Why Is Our Generation Sicker and More Allergic Than Our Parents or Grandparents?
Many years ago, I read an excellent article titled “Why your grandparents didn’t have food allergies…but you do” and found the author’s observations spot on. Originally published in 2013, the article contains kernels of truth that still apply today. It was recently updated, and I highly recommend a read.
Not long after reading the article, I engaged in a passionate conversation with a group of colleagues in their 30s and 40s. The topic was the food we ate and how that affected our health. Lis, born French, said her uncle liked to hunt and fish and always brought his games to the table at holiday gatherings. The occasion was a cherished highlight of her childhood. She remembered drinking raw milk at farms and eating wild ducks and boars. The taste was completely different from today’s milk and meat.
Lis remarked that our generation was more prone to serious diseases like cancer when compared with our parents’ generation. In turn, the health of our parents’ generation was worse than our grandparents’ generation.
Another colleague, the youngest among us, said she had noticed those in their 20s and early 30s were getting serious health issues more often and earlier in life than the previous generation. I wasn’t too surprised about her observation — she came from mainland China, where industrial pollution had contributed to deadly diseases and cost countless lives.
I also found children living in my city — Hong Kong at the time — to be more prone to allergies — something that was unheard of when I was young.
As the above article rightly points out, we need to just take a closer look at how food is produced and processed today to understand why allergies and chronic diseases are so rampant.
“I have been eating whatever I like, and I am still alive and kicking!”
There are still a lot of people — especially the older generation — who insist that “eating everything” is good for their health. They often say, “Look at me! I have been eating whatever I like, and I am still alive and kicking!”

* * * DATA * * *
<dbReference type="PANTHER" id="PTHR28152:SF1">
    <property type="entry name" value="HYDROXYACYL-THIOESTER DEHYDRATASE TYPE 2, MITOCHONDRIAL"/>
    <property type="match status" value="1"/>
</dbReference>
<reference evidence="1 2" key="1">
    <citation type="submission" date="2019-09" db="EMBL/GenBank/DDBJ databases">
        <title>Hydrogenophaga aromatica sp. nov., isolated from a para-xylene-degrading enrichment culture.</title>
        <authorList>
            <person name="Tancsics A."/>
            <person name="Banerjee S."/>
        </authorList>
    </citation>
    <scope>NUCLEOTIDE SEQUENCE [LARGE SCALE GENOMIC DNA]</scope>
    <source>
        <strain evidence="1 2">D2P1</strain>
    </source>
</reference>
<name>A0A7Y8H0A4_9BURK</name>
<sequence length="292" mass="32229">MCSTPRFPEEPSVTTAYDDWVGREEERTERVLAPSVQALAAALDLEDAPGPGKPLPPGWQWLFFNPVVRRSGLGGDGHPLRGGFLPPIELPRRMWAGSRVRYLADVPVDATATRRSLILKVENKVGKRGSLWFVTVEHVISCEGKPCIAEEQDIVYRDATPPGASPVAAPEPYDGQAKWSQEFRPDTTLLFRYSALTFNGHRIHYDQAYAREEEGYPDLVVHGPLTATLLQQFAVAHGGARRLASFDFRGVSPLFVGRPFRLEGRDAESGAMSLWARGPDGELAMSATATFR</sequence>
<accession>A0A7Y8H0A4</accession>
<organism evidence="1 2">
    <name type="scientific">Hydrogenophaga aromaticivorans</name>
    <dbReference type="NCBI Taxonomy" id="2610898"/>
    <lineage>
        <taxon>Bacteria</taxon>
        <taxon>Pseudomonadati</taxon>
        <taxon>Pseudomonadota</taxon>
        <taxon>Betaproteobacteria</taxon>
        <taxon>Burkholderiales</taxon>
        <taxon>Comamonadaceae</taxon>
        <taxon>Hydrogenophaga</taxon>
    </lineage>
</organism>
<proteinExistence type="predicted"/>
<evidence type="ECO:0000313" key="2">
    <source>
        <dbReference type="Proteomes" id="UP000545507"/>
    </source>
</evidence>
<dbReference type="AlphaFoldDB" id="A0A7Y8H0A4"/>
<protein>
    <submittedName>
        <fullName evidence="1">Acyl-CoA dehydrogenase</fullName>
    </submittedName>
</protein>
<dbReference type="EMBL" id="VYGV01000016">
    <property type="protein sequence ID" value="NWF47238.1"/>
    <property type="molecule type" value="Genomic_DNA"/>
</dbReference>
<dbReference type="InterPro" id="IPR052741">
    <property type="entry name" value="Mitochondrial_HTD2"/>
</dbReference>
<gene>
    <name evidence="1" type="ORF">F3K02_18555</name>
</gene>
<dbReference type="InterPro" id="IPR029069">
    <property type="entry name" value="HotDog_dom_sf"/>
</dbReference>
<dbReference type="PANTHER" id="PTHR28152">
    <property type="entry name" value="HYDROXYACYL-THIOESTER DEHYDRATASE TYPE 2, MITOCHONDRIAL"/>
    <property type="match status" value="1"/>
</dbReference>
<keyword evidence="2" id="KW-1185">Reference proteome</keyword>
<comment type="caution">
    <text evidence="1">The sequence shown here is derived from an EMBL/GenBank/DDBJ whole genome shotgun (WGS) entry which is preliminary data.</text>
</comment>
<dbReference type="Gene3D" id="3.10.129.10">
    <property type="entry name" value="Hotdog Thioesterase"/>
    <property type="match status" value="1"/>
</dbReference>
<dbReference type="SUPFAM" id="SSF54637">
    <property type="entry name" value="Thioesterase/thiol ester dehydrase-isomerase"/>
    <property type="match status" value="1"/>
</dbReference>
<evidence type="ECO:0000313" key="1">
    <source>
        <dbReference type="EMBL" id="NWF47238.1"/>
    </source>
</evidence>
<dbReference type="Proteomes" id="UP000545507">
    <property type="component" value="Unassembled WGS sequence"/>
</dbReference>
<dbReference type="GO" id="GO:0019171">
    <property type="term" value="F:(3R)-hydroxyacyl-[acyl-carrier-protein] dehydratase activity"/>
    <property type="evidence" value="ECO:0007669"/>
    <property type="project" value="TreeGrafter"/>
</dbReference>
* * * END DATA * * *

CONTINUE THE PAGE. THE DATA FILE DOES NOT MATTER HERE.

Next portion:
What these “optimists” don’t realize is that in the old days, when food and the general environment was not tainted and corrupted as it is today, their body was spared the onslaught of harmful chemicals and toxins. They were blessed for many years — especially in their formative years, which was crucial for their physical development.
By contrast, the nutritional content of today’s food is vastly different. All kinds of artificial preservatives, flavorings, additives, pesticides, insecticides, herbicides (especially glyphosate-based herbicide), GMO, growth hormones and antibiotics have been destroying the “real food” our grandparents’ generation used to eat.
In addition, monoculture and Confined Animal Feeding Operations (factory farms) have changed the nature of our food sources and the ecosystem for worse. Much of the soil in industrialized nations is in an impoverished state and lacks the rich nutrients and microorganisms that contributed to our ancestors’ health.
We could try our best to minimize our exposure to harmful substances through the food choices we make, but the harmful substances and pollution are so ubiquitous that none of us living today is completely insulated from the damages done to our food- and eco-systems.
If these “optimists” keep on eating “everything” in their quest for a “balanced diet,” thinking that this way of eating can only be beneficial, they may be in for nasty surprises down the road.
Which motto would you choose to live by? “Ignorance is bliss” or “Forewarned is forearmed”?